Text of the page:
Livestock farmers in South Africa have been hit hard by ongoing drought, forcing many to sell their stock or lose animals on their farms. David Pollard reports.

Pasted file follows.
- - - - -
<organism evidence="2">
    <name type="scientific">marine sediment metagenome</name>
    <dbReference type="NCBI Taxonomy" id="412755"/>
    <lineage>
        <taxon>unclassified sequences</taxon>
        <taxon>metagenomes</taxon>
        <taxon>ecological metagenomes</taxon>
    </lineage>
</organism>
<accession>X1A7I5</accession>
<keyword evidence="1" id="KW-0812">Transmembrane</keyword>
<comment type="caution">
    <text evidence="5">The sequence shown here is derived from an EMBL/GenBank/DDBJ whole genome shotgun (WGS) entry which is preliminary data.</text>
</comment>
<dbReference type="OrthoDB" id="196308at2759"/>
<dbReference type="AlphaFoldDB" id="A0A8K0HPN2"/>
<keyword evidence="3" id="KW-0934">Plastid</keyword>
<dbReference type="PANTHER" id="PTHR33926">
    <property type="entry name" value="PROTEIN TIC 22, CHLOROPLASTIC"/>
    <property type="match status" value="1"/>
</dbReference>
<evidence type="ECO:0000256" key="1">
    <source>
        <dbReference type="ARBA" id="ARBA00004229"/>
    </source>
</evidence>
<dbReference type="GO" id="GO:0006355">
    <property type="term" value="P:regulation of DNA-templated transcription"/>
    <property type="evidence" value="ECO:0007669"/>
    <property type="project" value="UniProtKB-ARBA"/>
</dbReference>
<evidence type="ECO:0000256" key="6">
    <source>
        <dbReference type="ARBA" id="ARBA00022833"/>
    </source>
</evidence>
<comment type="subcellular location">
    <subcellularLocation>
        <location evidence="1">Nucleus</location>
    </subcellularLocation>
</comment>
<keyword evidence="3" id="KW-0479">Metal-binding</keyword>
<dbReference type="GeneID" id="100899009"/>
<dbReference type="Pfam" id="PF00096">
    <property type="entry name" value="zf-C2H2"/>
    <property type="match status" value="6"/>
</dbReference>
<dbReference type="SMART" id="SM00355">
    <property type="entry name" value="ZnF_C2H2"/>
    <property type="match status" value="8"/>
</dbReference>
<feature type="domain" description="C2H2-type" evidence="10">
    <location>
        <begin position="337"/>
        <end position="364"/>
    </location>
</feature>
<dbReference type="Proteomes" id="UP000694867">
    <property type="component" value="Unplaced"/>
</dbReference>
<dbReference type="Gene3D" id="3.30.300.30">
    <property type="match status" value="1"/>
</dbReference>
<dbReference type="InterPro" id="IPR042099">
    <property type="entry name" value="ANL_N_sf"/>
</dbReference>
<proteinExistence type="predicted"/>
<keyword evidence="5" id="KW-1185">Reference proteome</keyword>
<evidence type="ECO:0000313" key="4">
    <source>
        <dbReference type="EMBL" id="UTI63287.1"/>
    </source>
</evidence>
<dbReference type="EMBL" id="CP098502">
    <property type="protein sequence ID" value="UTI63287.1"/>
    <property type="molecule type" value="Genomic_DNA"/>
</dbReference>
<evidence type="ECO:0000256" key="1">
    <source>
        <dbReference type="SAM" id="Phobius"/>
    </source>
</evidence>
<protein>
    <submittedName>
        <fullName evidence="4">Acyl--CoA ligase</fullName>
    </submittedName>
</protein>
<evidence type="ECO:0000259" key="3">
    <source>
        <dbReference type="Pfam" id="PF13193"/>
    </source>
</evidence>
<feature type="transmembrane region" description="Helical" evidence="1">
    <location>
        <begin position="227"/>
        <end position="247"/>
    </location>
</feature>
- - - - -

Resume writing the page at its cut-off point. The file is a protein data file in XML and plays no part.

There are precious supplies here, but elsewhere the farm is parched. Heatwave after heatwave turning this South African summer to drought. After, already, one of the driest seasons on record last year. Farmer Keitumetse's spent a decade building up her herd. This year she's been laying off workers. Selling cattle to cut losses. (SOUNDBITE) (Setswana) KEITUMETSE MARWALA, FARMER, SAYING: "I always sell off calves. They are the ones that bring in some money so that I can buy feed to feed the ones left over." Others are doing the same. Food price inflation could be one cost of the drought. Here, though, falling prices are the problem. Farmers selling for as little as 70 dollars a cow. (SOUNDBITE) (English) LEHLOGONOLO MARETELA, FARMER, SAYING: "It's better off getting a few rands for your remaining livestock as opposed to them dying due to drought and lack of rain and stuff, so yes, it's better off selling at a lower price than getting nothing out of your remaining livestock." Maize, too and other crops could be at risk. The culprit: thought to be the El Nino weather system. The government's earmarked around 32 million dollars for the worst hit regions. The money will help, says farming economist Ernest Janovsky - this year. (SOUNDBITE) (English) ERNEST JANOVSKY, AGRICULTURE ANALYST, SAYING: "It is purely, are they going to have a harvest next year because if they're not going to have a harvest then we're going have three years of underperforming rain and that is when the trick starts because that will be the fourth year … that is when the trouble starts." Some cattle are in too poor a condition to make it to the auction pen. No sale means no returns at all for some owners. The casualties mounting in this war against the weather.